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Can someone explain to me when <?= needs to be used or why this programmer would code this way? I'm working on creating a third party module for SPBAS and I nearly figured it out, I just don't know the significance of the two different options I've specified.

Thanks in advance.

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first one will just call a function, second one will echo what it returns –  Your Common Sense Mar 31 '11 at 15:28
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possible duplicate of What does this symbol mean in PHP <?= –  Gordon Mar 31 '11 at 16:01

6 Answers 6

up vote 3 down vote accepted

what <?=something?> is the short form of doing <?php echo something; ?>

where as <? something; ?> does whatever something was supposed to do

edit: im generalizing something as any php call, function string, array, object etc..

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Your example is more likely to print out a notice, then the string "something"; while the last example does nothing. –  mario Mar 31 '11 at 15:33
    
well if something was some function than it would do something hehe –  Neal Mar 31 '11 at 15:34
    
Sure. But only if called as function() –  mario Mar 31 '11 at 15:35
    
lol i was generalizing. ill add that to my answer :-p –  Neal Mar 31 '11 at 15:37

<?= functionhere(); ?> is a short hand for <?php echo functionhere(); ?>.

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<?php functionhere(); ?> does not print out the results from the function, <?=functionhere(); ?> does.

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This is a shortcut syntax to echo the variable that comes after it. It has the same effect as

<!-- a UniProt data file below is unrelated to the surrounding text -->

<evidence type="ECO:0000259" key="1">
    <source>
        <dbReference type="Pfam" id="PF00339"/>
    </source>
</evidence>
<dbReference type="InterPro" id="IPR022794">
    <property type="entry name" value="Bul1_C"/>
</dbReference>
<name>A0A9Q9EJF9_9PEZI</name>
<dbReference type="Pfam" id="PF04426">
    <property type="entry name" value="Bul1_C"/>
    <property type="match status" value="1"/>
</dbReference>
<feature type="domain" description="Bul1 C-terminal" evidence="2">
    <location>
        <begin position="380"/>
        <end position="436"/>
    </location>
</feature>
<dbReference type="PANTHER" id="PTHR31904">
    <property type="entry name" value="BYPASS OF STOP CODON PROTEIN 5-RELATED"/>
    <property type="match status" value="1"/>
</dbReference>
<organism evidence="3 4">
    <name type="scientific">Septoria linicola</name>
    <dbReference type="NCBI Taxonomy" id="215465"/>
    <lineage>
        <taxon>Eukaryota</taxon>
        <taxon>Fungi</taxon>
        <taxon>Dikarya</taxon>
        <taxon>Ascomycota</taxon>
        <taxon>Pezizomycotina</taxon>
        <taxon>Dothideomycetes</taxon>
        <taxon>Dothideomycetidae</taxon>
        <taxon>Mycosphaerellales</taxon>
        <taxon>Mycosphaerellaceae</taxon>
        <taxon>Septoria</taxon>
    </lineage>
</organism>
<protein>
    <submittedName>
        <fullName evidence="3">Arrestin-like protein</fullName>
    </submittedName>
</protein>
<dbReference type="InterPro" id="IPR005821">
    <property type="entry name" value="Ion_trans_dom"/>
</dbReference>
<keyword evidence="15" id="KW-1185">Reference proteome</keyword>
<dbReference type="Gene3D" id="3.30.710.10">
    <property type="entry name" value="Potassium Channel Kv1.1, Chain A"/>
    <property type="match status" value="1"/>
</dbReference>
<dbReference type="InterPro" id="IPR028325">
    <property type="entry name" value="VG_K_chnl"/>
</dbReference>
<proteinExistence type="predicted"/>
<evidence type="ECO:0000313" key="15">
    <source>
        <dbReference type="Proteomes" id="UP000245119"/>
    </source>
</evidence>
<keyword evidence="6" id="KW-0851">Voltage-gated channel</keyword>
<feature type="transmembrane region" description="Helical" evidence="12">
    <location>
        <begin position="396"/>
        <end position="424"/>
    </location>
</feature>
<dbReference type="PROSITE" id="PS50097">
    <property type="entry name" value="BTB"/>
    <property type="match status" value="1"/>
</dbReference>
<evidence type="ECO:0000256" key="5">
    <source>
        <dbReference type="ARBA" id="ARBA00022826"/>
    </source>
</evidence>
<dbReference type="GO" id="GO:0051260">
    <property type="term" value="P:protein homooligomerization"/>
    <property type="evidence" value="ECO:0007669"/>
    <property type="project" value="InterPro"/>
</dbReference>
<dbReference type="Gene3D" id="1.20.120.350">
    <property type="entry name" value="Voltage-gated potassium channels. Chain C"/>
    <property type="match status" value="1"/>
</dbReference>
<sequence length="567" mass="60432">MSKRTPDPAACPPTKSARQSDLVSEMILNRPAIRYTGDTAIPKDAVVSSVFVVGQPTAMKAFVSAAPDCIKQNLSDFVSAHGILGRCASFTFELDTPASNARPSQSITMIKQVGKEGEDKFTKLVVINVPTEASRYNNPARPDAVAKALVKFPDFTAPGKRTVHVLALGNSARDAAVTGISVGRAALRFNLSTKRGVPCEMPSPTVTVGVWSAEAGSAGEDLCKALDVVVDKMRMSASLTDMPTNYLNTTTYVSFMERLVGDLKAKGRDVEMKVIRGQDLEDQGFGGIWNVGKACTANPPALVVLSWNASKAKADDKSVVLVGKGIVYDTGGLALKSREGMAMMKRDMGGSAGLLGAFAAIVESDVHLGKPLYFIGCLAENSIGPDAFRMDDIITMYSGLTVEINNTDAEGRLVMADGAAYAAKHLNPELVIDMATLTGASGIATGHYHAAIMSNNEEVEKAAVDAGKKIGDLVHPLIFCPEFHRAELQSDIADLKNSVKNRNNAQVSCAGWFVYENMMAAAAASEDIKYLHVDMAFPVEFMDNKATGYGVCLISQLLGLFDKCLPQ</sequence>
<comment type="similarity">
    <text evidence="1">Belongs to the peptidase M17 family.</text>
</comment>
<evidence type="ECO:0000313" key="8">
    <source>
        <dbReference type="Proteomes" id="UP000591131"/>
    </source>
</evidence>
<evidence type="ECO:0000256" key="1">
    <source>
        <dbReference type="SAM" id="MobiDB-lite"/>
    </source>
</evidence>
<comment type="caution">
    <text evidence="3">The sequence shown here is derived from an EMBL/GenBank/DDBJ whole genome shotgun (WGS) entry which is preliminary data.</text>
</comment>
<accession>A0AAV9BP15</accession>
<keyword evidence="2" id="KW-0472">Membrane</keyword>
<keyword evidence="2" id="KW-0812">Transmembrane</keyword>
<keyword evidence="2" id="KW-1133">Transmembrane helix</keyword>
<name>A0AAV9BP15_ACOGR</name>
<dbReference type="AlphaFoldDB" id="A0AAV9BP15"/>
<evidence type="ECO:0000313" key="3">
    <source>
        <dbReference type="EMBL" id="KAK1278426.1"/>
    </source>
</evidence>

<?php echo $variable; ?> 

or

<?php echo functionhere(); ?>

in your case.

<?php functionhere(); ?>

will not do anything. unless something is printed out inside the function

For this to work, short_open_tag has to be enabled

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<?= functionhere(); ?> = <?php echo functionhere(); ?>

<? functionhere(); ?> = <?php functionhere(); ?>

They are called short tags and can be enabled via the PHP configuration.

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They do the same thing. Only difference is <?php is proper syntax. One is short tag for echo - but it should not be used because if this function is turned off it will output your code. Thanks for the vote down.

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they don't do the same thing. –  Femaref Mar 31 '11 at 15:29
    
Highlight your code. The < is interpreted as HTML... –  Blender Mar 31 '11 at 15:30
    
Thanks. My phone doesn't show me the wysiwyg buttons. –  Chris McClellan Mar 31 '11 at 15:33
    
and <? is proper syntax as well –  Your Common Sense Mar 31 '11 at 15:40
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I believe the debate is open on this... Just because you can do something doesn't mean you should. –  Chris McClellan Mar 31 '11 at 15:44

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